Recently, Minister for Defence Industry Christopher Pyne announced two significant contracts for the supply of ammunition to the Australian Defence Force had been awarded to Brisbane-based NIOA, who have no military-ammunition-manufacturing capacity.
Subsequently, on 6 February, the minister announced that Defence “will [future tense] enter into negotiations with Thales Australia for the continued management and operation of Australia’s munition factories in Benalla, Victoria, and Mulwala, New South Wales”.
An existing contract with Thales is due to expire in 2020, but, Minister Pyne sought to assure the Bennalla and Mulwala workers and the Australian public – and Thales, no doubt – that the pending future negotiations (in which the government is already setting forth a strong agenda) “provides certainty for workers that both factories will remain open for the long term“.
Given the old adage that when a politician tells you he has your back, you better start worrying, one wonders just how secure ammunition manufacturing in Australia really is – especially since the earlier artillery-ammunition-contract announcement alluded to ammunition of German origins.
These press releases, in concert, seem to me to be saying a lot more than would appear on the surface.
Given the government’s strong focus on jobs, growth, defence-industry exports – and the fact that domestic ammunition production is surely the number one most important strategic capability to keep in Australia – one wonders if all this is but a veiled threat to Thales that their continuing tenancy of the government-owned munitions facilities is not assured?
Or is there a serious German takeover bid in the works perhaps?
FILE PHOTO: Soldiers from Townsville-based 4th Regiment Artillery fire an M777 155mm Howitzer in High Range Training Area. Photo by Brian Hartigan.
The minister’s press release in full…
Minister for Defence Industry, the Hon Christopher Pyne MP, today announced that Defence will enter into negotiations with Thales Australia, trading as Australian Munitions, for the continued management and operation of Australia’s munition factories in Benalla (Victoria) and Mulwala (New South Wales).
Minister Pyne said the Turnbull Government recognises the importance of the Defence- owned munitions factories that produce ammunition for the Australian Defence Force.
“With both facilities employing over 640 highly-skilled workers, this announcement provides certainty for workers that both factories will remain open for the long term”, Minister Pyne said.
“Under the existing contract, employment across the Benalla and Mulwala sites has increased by over 80 employees in 2017, generating vital job opportunities in regional Victoria and New South Wales.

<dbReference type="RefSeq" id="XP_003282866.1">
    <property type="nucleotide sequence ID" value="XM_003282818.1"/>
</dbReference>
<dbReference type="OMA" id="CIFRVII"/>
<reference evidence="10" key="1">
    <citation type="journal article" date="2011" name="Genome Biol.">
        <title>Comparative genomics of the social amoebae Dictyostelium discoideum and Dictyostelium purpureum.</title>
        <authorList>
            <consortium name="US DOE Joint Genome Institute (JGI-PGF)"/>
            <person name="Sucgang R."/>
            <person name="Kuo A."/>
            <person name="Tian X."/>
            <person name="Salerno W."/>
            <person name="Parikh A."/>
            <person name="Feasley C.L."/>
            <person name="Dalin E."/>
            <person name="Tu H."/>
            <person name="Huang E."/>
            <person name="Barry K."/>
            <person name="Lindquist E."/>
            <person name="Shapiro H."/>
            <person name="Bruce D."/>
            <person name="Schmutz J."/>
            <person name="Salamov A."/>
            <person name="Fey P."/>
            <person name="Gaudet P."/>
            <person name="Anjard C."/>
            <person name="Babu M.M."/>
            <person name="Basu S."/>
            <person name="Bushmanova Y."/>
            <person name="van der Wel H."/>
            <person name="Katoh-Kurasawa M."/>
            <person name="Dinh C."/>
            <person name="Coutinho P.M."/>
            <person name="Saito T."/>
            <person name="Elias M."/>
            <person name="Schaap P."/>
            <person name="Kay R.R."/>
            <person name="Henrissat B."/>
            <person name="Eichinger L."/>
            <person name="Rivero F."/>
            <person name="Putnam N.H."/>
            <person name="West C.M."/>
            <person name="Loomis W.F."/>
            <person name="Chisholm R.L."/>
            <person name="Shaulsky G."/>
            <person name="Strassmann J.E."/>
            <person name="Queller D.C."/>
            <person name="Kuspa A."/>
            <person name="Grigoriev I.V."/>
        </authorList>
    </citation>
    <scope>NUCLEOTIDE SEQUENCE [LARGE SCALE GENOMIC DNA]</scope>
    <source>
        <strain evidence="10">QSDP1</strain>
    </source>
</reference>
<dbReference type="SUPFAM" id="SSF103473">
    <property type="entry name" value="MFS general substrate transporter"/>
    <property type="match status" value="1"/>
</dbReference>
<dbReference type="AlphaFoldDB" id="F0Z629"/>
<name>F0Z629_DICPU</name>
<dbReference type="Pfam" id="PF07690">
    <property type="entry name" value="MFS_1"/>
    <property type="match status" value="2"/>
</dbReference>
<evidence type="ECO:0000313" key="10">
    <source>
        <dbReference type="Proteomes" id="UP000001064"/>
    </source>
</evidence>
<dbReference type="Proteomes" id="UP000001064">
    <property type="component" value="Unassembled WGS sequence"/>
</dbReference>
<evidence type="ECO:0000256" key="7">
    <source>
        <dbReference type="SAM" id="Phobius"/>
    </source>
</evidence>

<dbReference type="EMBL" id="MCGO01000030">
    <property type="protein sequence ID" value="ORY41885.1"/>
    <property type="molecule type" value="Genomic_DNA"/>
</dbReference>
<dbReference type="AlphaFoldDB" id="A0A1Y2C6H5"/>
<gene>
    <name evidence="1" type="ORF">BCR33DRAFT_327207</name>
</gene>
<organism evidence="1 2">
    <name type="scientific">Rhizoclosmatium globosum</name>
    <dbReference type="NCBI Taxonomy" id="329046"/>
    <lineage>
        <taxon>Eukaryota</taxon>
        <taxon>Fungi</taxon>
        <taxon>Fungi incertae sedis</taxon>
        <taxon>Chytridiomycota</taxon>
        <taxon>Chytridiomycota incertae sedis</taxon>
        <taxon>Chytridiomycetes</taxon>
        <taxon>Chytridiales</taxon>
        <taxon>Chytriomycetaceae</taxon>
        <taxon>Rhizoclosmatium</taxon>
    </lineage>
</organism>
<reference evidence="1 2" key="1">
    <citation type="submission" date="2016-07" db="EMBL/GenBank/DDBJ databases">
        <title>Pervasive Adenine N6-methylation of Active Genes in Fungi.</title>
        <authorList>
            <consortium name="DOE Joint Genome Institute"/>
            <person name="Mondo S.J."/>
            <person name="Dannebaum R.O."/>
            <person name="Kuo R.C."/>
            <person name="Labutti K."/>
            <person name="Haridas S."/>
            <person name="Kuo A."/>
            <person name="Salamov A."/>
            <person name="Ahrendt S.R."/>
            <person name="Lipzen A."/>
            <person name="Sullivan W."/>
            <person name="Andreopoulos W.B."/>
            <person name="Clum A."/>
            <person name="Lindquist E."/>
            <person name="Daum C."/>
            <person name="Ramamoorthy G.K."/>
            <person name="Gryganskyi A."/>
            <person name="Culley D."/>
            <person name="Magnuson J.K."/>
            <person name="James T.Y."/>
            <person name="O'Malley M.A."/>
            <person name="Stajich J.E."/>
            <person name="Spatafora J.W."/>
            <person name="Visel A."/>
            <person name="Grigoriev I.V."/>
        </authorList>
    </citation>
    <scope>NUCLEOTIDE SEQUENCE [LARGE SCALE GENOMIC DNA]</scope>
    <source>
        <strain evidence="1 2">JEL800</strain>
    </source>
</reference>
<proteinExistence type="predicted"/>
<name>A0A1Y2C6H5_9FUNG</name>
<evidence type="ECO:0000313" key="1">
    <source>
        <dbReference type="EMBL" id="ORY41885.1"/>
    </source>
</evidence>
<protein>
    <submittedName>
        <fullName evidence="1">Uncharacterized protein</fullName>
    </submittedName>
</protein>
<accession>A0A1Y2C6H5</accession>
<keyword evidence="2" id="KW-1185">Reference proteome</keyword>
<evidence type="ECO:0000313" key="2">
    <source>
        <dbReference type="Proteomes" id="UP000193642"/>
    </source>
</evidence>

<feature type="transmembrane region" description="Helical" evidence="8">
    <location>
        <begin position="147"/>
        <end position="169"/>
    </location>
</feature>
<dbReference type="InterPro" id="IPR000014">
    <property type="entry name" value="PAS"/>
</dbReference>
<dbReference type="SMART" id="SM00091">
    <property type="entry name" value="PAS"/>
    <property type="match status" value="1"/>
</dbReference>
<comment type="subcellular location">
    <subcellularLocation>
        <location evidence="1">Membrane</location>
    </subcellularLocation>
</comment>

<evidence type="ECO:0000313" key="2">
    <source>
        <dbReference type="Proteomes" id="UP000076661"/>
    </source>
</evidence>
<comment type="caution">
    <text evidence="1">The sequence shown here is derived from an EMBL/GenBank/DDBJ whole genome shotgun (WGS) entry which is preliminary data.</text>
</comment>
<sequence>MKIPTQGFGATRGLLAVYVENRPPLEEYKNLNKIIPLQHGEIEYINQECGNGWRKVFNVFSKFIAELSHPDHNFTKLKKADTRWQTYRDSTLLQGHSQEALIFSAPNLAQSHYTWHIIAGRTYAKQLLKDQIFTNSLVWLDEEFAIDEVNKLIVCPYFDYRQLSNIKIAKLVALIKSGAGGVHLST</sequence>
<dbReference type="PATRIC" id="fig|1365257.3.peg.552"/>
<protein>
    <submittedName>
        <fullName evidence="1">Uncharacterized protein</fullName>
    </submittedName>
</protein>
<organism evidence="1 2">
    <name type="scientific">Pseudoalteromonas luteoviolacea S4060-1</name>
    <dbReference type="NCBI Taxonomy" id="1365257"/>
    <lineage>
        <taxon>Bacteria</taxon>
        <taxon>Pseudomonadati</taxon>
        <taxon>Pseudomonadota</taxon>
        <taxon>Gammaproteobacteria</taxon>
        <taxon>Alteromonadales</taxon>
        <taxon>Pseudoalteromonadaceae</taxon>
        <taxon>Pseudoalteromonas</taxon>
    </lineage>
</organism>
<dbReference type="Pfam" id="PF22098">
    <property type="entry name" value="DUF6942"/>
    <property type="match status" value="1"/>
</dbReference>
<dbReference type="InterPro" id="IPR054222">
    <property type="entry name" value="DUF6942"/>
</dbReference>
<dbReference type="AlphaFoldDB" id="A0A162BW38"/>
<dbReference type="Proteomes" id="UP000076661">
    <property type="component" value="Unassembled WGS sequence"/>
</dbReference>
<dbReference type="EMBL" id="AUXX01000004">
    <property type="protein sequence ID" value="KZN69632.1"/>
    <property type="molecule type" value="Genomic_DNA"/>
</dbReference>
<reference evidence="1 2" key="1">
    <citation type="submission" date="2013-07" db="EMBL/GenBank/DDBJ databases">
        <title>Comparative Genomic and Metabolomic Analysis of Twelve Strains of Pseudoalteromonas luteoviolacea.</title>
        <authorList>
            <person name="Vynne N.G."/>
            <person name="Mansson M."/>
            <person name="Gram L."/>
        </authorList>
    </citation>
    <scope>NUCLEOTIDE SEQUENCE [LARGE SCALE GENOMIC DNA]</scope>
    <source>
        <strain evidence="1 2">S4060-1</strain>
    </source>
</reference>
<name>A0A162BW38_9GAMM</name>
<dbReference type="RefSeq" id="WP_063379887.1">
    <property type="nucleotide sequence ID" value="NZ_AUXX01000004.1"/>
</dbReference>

“The Thales Australia supply chain includes 130 local small-to-medium enterprises, providing a wide range of goods and services to the Benalla and Mulwala sites.
“The negotiations with Thales will see a new strategic arrangement for the management and operation of the factories, improving price competitiveness and increasing export potential for Australian-manufactured ammunition and explosive products.
“This long-term, performance-based arrangement will provide a greater degree of certainty for Thales as the principal tenant and operator of the facilities and will enable seamless transition from the current contract when it expires in mid-2020.
“Drawing on the depth of engineering and manufacturing skills resident in these factories, the decision to commence negotiations with Thales builds on the well-established relationship between Thales and Defence.
“This announcement enables Defence to continue to capitalise on the more than $1.8 billion in investment it has made since the mid-1990s.
“The 1030 hectare Mulwala factory is the only remaining manufacturing site for propellants and high explosives in Australia, and the new propellant factory is arguably the most modern propellant manufacturing plant in the world,” Minister Pyne said.
The future arrangement will also see underutilised areas of the facilities sub-leased as additional precincts to other munitions companies, subject to maintaining high safety and security standards, either where Defence identifies a requirement for a particular product, or where a commercial or export opportunity exists.
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